Dylan Shearer Porchpuddles

[Empty Cellar; 2012]

Styles: folk-rock
Others: Syd Barrett, Bobby Trimble, The Byrds

I’ve been debating how to write my review of Dylan Shearer’s Porchpuddles for so long I can’t even tell you how many models I’ve gone through. Should I go back to the nutty Gumshoe gristle of old and play this puppy out as a review set in a detective’s office? Should I go blurb-happy in the style of the one-of-a-kind Fillmore Mescalizzle? Should I just pen a straight-up review and stop trying to make shit sparkle so hard? No. No. And, finally, FUGG NO — I need to play this one straight, bit by bit, so I’m going to bullet-point this bitch:

The following are facts and opinions I’ve had enter my head since receiving the sublime Porchpuddles LP in the mail:

• The first dozen or so times I listened to his soft porch-coo, I didn’t even realize there were drums; that’s how all-consuming Shearer’s man-angel voice is; that’s how addictive his folk-brushed paw tracks are.

• Shearer’s songs contain all the magic and whimsy of many of Syd Barrett’s compositions, and best of all, he doesn’t appear to be haunted by the same demons as said shaman. With only a 2009 Yik Yak LP on his resume up to this point, according to Discogs, he’s also fresh; until he’s discovered and whisked away on a jet boat, you, me, and the indie rock water cooler have this dude all to ourselves. Enjoy it, because it won’t last forever if the gods are indeed fair and true.

• One of the strongest aspects of Shearer’s approach to songcraft is his tendency to pen folk-rock songs that cycle through four or five changes before returning to the root verse/chorus/etc. Many artists have rankled my ear-ankles this way, but D-Shear manages to maintain his focus throughout his sequences of nearly endless transitions, to the point where you won’t realize you miss a line or hook until it comes back around and slaps you in the ass-face.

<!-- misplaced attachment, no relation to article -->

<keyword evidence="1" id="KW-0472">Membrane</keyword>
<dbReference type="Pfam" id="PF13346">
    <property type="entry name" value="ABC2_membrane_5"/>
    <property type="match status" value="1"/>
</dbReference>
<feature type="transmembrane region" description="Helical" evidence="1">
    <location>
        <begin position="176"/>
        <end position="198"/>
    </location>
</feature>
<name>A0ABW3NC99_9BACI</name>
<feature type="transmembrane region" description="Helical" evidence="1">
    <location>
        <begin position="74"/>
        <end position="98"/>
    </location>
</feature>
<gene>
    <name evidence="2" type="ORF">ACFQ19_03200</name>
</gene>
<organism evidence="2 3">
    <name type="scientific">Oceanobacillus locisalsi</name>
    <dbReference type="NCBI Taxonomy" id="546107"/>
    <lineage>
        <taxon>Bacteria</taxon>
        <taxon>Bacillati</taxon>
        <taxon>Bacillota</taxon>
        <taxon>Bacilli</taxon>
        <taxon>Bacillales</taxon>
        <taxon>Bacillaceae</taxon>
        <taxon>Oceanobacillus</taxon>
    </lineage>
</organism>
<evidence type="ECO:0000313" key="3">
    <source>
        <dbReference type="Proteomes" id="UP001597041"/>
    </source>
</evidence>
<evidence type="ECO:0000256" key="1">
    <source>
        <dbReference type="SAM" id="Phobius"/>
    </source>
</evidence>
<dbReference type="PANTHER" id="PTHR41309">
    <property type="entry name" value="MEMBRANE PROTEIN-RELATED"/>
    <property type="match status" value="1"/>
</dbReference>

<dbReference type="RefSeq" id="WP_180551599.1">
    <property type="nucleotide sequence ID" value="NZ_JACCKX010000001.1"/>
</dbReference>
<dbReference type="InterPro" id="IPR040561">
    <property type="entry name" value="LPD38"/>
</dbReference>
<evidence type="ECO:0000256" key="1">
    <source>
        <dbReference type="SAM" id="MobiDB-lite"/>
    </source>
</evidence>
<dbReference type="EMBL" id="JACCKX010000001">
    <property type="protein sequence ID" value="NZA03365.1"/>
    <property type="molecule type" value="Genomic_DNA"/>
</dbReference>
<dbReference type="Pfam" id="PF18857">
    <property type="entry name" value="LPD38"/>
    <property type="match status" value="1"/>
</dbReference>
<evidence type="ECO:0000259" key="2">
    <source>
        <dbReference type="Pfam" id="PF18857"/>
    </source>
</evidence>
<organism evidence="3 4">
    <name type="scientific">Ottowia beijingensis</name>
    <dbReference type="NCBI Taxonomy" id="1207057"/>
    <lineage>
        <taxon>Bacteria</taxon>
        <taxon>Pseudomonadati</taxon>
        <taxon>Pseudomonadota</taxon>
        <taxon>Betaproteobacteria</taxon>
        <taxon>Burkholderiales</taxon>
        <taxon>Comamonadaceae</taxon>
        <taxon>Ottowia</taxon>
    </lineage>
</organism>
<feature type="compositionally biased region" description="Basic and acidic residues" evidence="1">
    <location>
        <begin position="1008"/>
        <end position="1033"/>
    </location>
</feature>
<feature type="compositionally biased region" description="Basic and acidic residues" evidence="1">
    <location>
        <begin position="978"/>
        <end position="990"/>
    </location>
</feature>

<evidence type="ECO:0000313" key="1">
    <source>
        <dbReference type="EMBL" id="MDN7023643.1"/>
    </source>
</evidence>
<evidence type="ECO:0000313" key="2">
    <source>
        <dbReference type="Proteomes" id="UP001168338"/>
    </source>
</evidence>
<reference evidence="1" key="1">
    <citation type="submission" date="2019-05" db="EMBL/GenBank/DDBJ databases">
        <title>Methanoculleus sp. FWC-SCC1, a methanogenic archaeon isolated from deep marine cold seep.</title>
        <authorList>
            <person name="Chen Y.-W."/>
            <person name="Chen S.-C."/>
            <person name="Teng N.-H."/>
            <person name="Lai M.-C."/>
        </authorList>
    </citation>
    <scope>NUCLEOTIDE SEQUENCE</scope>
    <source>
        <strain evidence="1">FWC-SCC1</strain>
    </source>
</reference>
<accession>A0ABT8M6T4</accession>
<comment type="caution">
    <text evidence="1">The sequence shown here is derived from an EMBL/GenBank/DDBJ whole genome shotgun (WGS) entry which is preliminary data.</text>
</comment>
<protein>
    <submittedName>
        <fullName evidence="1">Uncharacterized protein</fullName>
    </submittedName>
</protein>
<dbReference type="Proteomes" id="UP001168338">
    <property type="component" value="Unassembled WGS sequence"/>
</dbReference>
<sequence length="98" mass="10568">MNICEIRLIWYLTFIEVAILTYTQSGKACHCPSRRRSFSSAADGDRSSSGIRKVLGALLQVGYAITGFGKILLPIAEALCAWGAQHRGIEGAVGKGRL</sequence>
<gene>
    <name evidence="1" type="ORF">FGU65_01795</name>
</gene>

• There are seven additional numbers that didn’t make the Porchpuddles cut (available via download when you buy the LP, which, apparently, not enough of you have done yet since this record dropped in June), and — holy FUCKazz … they’re probably even better than the chosen sons.

• You’ll hear drips and drabs from the first Shins LP, Bobby Trimble records, and Byrds material in the backing arrangements, but they’re cast in more of a supporting role, providing a bed for Shearer’s whispers to doze off in but not offering a whole lot on their own. And it doesn’t matter a wit; not a wit.

I guess that’s it. Hate to be so businesslike about this whole… business, but I wanted to get the facts out there and felt this approach was the best way to accomplish that without turning this into one of those marathon G-shoe rants that register as wordier than the scene-settings of LotR. My hope is my words will be nifty enough to persuade you to listen, but I can only weave so much magic with these stubby dude-fingers of mine; for the Real Deal, listen to the sample above and check out the album yourself.

Links: Dylan Shearer - Empty Cellar

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